A number of fungal brackets (probably Polyporus squamosus and Perenniporia fraxinea) were observed growing on several specimens. NB: Control or eradication measures are not available with such fungal colonisations.
With evidence of past (heavy) pruning works, these specimens exhibit many failed truncated major limbs and stems, with such dysfunctional tissue affecting major unions.
At approximately 90 years of age, these specimens must now be considered to be over-mature, with over extended major limbs that overhang both the sports field and the Wells Road. This, combined with the hazardous conditions noted
in the list above, presents an unacceptable level of risk.
This group of trees undoubtedly represent a major hazard and an unacceptable risk to both the users of the athletic field and the adjacent major trunk road(s) and pavements/public walkways.
As many of the hazards observed during our inspections have arisen as a direct result of past (heavy) pruning operations, it is inadvisable to continue with further (even heavier) pruning works as this would result in an increased level of major wounds (and resultant decay entry points) throughout the crowns of these specimens. Given the presence of the bracket fungi, the altered soil levels within the rooting environment and the extensive root damage, it is our recommendation that these trees be removed as soon as possible and replaced once the ground works have been completed.
Wednesday, 15 August 2007
The beneficial effect of the doubling of aircraft fuel efficiency he refers to is far outweighed by the massive growth in numbers of flights, passengers and goods carried, and total distance travelled. Growth in air travel is exponential, thus total fuel consumption and consequent carbon emissions wont be kept down without addressing this growth. This is clearly demonstrable in figures.
I have been annually calculating my three person household’s ecological footprint, along with my students, for the past seven years. This year the figure was 10,400 square metres of land, with no flights taken. If we flew on just one 10,000 km round trip holiday from Bristol Airport (a common travelling distance), this footprint would rise, according to the EcoCal computer model used, to 14,400 square metres – a 38% increase. The single round trip would then be the biggest contributor to our footprint at 28% of the total, approx the same as all household heating and lighting for a year and slightly more than the impact of household travel by all other methods.
Any carbon savings that might result from people travelling shorter distances to their regional airport as opposed to going to London are trifling. After all people are travelling tens or hundreds of kilometres to the airport but are then getting on a plane to travel thousands or tens of thousands of miles. Its obvious that to tackle climate change one should first address the issue of encouraging the travelling of the greatest distances.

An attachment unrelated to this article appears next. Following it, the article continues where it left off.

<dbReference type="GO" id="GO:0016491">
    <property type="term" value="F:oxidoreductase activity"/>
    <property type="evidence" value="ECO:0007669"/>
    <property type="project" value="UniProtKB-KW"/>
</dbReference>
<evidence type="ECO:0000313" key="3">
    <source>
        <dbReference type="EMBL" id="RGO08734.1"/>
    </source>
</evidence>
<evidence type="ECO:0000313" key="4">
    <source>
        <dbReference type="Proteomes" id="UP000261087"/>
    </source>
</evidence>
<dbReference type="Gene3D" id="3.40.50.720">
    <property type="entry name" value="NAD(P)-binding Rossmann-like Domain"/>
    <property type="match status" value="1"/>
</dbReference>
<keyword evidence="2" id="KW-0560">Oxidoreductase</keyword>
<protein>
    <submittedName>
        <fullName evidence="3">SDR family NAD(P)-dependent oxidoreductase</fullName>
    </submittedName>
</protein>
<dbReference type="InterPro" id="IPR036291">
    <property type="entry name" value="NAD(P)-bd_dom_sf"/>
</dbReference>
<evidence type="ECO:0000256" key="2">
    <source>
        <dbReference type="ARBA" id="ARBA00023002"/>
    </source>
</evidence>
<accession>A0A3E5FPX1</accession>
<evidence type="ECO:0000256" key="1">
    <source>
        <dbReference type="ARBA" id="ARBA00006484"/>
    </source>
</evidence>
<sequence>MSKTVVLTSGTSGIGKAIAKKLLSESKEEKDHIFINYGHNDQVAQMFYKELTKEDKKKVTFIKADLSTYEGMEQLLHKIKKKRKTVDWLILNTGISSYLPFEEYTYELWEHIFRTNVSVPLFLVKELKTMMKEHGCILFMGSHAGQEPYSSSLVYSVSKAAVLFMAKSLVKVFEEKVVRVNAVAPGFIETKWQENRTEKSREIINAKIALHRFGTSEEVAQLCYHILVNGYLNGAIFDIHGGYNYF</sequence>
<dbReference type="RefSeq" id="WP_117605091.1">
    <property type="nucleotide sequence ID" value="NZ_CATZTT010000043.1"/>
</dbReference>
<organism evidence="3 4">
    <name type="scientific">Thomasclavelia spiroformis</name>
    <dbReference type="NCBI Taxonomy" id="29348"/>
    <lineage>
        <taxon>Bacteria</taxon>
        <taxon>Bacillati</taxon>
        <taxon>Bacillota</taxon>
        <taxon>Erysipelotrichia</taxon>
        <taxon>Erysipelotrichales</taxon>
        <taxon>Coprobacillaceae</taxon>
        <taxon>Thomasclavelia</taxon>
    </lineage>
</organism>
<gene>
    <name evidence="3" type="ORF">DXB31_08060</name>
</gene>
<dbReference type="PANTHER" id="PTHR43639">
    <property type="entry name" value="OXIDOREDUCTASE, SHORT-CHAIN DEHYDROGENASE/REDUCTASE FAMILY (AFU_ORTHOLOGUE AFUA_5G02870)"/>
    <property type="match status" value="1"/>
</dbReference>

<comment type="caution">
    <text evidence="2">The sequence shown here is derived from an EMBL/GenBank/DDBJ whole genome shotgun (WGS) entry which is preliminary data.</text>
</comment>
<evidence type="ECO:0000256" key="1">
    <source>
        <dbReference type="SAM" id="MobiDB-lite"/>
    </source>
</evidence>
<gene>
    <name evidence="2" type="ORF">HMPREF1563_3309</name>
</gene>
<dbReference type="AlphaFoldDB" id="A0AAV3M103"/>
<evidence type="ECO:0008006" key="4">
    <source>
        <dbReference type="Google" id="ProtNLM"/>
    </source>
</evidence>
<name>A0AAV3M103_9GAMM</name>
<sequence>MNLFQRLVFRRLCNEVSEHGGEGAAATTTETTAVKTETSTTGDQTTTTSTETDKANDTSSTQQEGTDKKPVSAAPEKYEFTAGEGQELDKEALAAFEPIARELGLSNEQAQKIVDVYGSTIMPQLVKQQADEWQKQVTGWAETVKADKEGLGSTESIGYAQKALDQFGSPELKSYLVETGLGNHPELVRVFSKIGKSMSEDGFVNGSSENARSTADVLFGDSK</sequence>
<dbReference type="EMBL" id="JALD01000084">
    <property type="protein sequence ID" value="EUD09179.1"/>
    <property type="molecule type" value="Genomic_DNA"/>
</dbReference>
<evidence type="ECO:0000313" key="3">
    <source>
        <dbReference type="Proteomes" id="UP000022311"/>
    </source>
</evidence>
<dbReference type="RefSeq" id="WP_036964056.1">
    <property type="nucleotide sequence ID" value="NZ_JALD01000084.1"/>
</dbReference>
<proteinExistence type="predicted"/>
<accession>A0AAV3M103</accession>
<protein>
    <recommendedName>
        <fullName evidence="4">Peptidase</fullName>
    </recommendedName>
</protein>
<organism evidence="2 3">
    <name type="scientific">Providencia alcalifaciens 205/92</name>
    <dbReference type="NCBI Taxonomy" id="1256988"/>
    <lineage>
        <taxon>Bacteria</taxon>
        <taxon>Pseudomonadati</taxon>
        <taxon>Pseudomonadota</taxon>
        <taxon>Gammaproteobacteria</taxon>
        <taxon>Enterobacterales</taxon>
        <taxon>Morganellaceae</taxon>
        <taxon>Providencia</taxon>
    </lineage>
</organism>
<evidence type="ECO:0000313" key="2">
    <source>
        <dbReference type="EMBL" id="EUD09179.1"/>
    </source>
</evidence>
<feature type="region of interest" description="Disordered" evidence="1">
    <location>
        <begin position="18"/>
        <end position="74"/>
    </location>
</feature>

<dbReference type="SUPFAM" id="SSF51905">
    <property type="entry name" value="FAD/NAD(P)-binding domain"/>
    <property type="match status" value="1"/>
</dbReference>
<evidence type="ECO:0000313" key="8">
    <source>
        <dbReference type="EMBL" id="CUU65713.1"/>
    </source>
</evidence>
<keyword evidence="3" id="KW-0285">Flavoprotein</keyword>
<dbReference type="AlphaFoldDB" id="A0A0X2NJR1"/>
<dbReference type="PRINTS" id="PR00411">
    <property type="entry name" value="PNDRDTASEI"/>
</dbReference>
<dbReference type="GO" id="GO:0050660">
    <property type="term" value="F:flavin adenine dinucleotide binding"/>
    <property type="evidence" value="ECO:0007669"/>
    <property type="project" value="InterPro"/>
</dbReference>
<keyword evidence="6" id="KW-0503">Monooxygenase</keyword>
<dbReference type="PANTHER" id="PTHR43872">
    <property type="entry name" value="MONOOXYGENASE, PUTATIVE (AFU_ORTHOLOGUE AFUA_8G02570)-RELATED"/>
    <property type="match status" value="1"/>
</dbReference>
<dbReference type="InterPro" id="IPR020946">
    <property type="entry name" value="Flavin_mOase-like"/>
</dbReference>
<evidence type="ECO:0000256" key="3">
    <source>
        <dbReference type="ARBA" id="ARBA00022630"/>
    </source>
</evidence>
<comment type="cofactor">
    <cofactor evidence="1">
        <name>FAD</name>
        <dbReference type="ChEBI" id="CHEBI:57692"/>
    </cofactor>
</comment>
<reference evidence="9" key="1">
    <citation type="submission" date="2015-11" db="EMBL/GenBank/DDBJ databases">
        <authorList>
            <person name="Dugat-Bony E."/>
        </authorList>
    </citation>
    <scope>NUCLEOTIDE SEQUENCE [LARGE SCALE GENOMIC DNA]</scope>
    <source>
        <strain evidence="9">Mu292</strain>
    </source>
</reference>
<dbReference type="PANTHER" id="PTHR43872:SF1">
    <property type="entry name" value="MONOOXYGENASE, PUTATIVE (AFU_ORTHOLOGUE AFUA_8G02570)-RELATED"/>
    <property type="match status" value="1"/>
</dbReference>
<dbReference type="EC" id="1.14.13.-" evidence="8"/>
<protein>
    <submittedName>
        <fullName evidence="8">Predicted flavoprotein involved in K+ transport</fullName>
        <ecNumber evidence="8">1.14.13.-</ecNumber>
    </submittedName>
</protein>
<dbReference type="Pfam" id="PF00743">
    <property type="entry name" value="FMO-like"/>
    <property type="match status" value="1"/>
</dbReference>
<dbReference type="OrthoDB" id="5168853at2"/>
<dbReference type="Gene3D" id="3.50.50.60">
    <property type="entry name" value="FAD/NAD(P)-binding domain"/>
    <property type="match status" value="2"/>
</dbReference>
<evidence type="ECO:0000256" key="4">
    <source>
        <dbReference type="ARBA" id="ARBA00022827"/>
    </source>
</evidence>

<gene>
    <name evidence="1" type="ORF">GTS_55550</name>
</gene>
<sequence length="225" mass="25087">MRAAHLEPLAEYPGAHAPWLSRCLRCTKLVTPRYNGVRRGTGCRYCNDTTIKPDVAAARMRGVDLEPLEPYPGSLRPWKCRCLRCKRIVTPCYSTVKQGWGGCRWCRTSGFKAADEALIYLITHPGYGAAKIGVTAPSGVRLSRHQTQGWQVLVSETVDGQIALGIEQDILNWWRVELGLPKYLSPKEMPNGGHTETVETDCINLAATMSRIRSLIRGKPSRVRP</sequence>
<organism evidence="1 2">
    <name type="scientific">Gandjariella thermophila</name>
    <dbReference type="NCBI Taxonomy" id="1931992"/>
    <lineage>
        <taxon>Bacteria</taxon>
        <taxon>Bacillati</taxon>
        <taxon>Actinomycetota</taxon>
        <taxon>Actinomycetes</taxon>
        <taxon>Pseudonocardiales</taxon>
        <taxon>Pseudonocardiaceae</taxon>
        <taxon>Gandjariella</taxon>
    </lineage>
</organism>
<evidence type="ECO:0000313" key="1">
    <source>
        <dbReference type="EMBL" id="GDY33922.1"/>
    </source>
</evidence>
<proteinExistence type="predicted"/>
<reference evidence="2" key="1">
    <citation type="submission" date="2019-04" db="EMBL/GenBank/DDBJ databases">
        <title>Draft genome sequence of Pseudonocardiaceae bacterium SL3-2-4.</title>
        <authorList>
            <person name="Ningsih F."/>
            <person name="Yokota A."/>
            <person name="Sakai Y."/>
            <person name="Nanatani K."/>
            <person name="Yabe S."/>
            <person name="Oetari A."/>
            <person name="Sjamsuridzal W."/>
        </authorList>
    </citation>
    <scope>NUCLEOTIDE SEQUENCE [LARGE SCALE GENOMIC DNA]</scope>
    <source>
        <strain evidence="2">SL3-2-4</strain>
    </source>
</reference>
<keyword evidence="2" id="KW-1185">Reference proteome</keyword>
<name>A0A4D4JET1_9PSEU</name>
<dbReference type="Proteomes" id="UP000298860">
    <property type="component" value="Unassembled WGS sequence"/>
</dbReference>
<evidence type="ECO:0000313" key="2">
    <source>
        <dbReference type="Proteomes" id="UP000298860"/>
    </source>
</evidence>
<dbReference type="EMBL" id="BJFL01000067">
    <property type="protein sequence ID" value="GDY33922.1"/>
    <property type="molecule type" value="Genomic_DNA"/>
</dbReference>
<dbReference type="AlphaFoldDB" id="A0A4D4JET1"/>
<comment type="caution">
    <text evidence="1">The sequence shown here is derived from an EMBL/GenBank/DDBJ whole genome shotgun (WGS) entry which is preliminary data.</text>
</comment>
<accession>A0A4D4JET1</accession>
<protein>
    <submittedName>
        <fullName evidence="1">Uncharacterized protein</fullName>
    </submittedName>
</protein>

The same argument also applies to any carbon savings made from the various environmental plans and targets to do with airport buildings, renewable energy, and aircraft operational procedures. I don’t dismiss these and we should save all carbon emissions where we can - best, of course, to start by prioritising the biggest emissions sources first ie ever more flying!
EasyJet spokeswoman Sara Pritchard feels that low cost airlines are not more polluting, citing the use of newer, cleaner planes, and a code of environmental conduct. She is backed, not surprisingly by BIAs spokesman James Gore who states that the ‘low-cost mode is inherently greener’. I’m not against cleaner planes, however, both James and Sara fail to mention the effect of a very key factor – cost. The law of supply and demand says that the lower the cost of a product the higher the demand. Since EasyJet offers very low cost air travel then it stimulates very high demand! This is obviously neither low pollution or inherently green since we need to lower demand to achieve these ends.
Tuesday, 14 August 2007
No-one from Stop Bristol Airport Expansion, http://www.nobristolairportexpansion.co.uk/ or others against more flying like the Green Party or Friends of the Earth is quoted. Statements in favour of expanding flying such as from Bristol Airport Spokesman James Gore (obviously no relation to Al Gore!) remain uncontradicted by anyone - but on all counts he and others quoted from the airlines are wrong, as best science and good sense economics easily shows. Why are no balancing quotes included?
The UN have gathered together the best expertise the world has on climate change (The IPCC, http://www.ipcc.ch/) and they find that it is real, serious, urgent - and we are the cause, not least our habit of flying more and more. Denial of reality or not caring is getting us all into deep trouble. Just look at the people of Gloucestershire last month for one.
Monday, 13 August 2007
Bristol's extremely polluted air has been known about for decades but nothing has been done to sort it out. I've been expressing concern in Knowle about traffic pollution from the congested Wells Rd and Bath Rd for some time, as people can see from my blog (numerous entries).
For Greens like me part of the solution is a congestion charge/road pricing. This would raise money which should be ringfenced to invest in public transport, walking and cycling, thus cutting pollution. Not to have the charge is costing lives - 24,000 people nationally equates to over 100 deaths a year within Bristol.
Friday, 10 August 2007
The value of trees in our city...signs that the council may be forced to back down on felling all poplar trees